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Because even though it's not technically yogurt, the nutritional profile is almost identical. Plain skyr serves up 100 calories, 17 g of protein, 0 g of fat, and 3 g of sugar per 5 oz serving, compared to nonfat Greek yogurt's 80 calories, 15 g of protein, 0 g of fat, and 4 g of sugar. And both deliver 15% of your daily calcium.
If you're looking for a nonfat, high-protein source of fermented dairy, you'd do well choosing skyr or Greek yogurt. "Nutritionally, they offer the same benefits. It really comes down to taste and texture, and which you prefer more," says registered dietician Sarah Pflugradt. Compared to Greek yogurt, skyr is slightly thicker and less tangy, kind of like crème fraîche. So if you always secretly wished your Greek yogurt was just a little bit less mouth-puckering, skyr might be the stuff for you.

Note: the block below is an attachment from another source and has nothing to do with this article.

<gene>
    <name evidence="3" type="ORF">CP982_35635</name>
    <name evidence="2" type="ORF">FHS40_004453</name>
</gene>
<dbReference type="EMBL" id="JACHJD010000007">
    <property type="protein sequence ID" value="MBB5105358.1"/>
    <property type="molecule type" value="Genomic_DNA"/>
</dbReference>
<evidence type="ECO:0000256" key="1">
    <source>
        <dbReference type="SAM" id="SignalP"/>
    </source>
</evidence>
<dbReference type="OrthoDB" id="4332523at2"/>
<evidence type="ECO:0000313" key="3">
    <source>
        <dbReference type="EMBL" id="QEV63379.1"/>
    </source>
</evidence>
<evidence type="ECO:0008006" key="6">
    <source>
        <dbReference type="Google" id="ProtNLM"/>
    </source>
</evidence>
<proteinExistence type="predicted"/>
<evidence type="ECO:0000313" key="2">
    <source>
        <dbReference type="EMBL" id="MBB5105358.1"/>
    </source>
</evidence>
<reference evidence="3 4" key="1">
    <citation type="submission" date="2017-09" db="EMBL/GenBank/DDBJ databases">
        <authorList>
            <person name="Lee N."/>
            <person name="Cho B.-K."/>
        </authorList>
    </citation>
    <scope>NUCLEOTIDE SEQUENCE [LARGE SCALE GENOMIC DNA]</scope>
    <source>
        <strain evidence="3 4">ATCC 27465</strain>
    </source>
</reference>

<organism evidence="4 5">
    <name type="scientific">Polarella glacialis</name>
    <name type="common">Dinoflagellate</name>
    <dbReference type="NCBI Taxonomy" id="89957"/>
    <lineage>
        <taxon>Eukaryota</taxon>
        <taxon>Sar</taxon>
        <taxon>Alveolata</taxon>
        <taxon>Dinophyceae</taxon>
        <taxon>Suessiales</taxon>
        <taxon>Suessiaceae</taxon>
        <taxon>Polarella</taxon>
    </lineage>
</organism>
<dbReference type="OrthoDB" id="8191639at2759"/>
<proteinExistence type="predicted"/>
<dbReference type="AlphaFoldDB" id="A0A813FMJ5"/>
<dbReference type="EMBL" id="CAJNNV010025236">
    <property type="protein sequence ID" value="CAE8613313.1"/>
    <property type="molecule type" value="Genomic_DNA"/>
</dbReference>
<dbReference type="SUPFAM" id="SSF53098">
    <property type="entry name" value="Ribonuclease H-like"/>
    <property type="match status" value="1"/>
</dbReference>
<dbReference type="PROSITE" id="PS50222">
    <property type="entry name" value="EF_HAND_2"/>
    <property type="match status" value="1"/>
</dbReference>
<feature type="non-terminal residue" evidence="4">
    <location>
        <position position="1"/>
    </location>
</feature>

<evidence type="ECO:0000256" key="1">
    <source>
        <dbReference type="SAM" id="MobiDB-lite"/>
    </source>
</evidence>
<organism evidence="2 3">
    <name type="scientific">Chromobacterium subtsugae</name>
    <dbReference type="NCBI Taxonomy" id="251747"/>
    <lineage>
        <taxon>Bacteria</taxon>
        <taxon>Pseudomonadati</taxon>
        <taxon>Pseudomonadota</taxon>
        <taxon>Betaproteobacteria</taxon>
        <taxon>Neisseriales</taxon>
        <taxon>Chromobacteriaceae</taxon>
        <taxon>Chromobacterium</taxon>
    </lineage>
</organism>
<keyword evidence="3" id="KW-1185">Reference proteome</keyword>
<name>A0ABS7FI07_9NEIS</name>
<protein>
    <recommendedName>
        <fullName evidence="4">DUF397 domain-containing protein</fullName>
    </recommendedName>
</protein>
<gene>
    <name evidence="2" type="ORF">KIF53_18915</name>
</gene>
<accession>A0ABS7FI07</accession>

The one exception? If you're after more fat or calories, opt for low-fat or full-fat Greek yogurt. (Unlikely? Maybe. But still good to know.) Since skyr is made from skim milk, it's always nonfat.
One last thing to keep in mind: Like Greek yogurt, there are lots of flavored skyrs out there. Though tasty, they tend to be higher in added sugars, so steer clear. If you want to gussy up your skyr, try fresh fruit, honey, or maple syrup, so you can control how much sweetness goes in.